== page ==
PURPOSE: An external ventricular drain (EVD) is routinely placed to closely monitor intra-cranial pressure (ICP). Researchers have attempted to correlate optic nerve sheath diameter (ONSD) measurement with ICP by using multiple ultrasound modalities. A recent study demonstrated that there is a possible significant relationship between the largest measured ONSD and ICP at the time of admission (1). Our study attempts to analyze whether the changes in ONSD can predict changes in ICP in patients who are admitted with the diagnosis of intracranial hemorrhage (ICH).
METHODS: Patients with diagnosis of ICH and underwent EVD placements were enrolled in the study. ONSD were measured 3 mm sagittal behind the globe, using a GE-LOGIQBOOK-XP-handheld ultrasound. A high frequency linear transducer(10–13 MHz) was used. The ONSD measurements were obtained from each eye and averaged, every 4 to 6 hrs for a total of 5 measurements. ICP was measured by the nurses at the time of ONSD measurement. All investigators were blinded to the ICP readings and the nurses were blinded to the ONSD measurements. A linear regression analysis was applied to analyze the correlation between ONSD and ICP.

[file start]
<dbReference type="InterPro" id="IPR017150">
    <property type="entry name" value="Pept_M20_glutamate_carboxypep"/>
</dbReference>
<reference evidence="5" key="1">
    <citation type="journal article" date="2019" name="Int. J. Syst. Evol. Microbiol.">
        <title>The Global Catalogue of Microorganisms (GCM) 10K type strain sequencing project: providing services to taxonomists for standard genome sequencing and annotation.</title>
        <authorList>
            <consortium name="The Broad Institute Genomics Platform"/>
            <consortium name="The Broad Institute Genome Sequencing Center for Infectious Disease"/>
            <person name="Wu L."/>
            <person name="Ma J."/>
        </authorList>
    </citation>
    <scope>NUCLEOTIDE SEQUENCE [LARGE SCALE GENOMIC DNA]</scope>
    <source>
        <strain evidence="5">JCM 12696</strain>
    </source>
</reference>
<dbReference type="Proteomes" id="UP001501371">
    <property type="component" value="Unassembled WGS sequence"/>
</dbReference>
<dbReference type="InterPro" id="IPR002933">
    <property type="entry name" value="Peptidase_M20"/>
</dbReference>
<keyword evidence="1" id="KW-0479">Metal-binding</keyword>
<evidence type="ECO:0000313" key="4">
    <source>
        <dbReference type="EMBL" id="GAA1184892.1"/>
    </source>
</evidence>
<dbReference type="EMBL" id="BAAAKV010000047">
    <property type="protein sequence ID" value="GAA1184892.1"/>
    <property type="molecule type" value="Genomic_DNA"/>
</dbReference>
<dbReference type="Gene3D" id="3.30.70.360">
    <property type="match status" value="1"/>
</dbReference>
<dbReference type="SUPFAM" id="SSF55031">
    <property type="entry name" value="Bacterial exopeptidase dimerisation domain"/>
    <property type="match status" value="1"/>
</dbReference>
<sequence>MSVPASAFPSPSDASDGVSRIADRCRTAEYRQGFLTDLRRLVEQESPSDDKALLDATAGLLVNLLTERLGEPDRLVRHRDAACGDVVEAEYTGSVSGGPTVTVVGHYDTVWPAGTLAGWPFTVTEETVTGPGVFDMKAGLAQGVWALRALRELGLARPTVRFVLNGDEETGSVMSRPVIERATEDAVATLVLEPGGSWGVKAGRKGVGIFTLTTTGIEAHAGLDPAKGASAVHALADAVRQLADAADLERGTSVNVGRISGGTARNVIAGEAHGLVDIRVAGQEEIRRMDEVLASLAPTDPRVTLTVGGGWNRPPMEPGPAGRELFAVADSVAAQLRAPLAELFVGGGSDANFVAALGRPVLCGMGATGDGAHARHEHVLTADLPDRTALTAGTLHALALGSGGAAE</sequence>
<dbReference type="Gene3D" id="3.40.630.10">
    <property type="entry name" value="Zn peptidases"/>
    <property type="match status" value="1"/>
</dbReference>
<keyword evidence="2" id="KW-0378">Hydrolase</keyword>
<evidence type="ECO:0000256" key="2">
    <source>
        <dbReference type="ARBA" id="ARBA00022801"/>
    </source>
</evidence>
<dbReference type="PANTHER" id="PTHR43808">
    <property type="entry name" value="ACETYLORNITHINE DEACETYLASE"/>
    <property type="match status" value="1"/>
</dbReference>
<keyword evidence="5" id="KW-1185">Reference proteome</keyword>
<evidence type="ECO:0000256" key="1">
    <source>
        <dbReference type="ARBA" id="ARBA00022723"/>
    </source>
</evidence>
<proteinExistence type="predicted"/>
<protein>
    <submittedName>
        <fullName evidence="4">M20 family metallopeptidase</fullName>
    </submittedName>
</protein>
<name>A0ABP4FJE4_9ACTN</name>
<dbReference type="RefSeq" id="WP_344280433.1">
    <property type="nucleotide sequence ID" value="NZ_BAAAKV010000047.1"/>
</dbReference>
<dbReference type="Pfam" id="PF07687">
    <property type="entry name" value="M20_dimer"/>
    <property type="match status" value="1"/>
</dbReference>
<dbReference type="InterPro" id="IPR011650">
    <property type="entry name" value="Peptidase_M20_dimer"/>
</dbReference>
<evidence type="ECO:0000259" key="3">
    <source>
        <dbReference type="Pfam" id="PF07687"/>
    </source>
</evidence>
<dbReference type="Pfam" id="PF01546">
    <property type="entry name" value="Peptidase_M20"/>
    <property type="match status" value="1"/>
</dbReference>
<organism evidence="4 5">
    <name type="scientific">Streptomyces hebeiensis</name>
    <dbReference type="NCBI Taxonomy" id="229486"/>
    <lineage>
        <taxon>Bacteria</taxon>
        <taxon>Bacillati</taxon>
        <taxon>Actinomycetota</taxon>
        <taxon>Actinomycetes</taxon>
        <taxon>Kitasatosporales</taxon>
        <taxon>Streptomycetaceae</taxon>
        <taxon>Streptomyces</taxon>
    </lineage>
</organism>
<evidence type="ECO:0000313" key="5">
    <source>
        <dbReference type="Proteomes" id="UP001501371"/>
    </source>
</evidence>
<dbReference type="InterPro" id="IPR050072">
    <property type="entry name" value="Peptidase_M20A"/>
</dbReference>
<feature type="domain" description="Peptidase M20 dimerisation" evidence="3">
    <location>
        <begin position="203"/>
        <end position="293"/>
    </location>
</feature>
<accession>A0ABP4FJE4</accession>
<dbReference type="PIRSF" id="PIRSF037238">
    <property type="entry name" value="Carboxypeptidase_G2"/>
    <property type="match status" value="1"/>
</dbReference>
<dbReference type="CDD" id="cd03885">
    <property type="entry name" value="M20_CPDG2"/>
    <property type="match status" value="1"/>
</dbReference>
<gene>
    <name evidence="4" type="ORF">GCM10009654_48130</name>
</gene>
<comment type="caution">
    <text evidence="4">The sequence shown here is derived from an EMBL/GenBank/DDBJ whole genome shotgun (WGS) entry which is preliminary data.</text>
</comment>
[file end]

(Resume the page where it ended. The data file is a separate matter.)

RESULTS: A total of 18 patients were enrolled. Eighty three percent were diagnosed with subarachnoid hemorrhage and 17% were diagnosed with intraparenchymal hemorrhage. A total of 82 measurements of ONSD and ICP were analyzed. There was no significant relationship between ONSD and ICP(r2=0.04). However, the mean ONSD in patients with increased ICP(ICP>20 cmH2O) was significantly higher than patients with normal ICP(6.2 mm vs. 5.7 mm,p<0.01).
CONCLUSION: ONSD does not appear to be an accurate predictor of ICP in patients with ICH. However, we found that patients with elevated ICP have significantly higher ONSD compared to the patients with normal ICP.
CLINICAL IMPLICATIONS: Based on our study, ONSD does not seem to be an adequate tool to assess ICP in patients with ICH.Reference:(1).Geeraerts T, et al. Ultrasonography of the optic nerve sheath may be useful for detecting raised intracranial pressure after severe brain injury. Intensive Care Medicine 2007;33:1704–1711.
DISCLOSURE: Naricha Chirakalwasan, No Financial Disclosure Information; No Product/Research Disclosure Information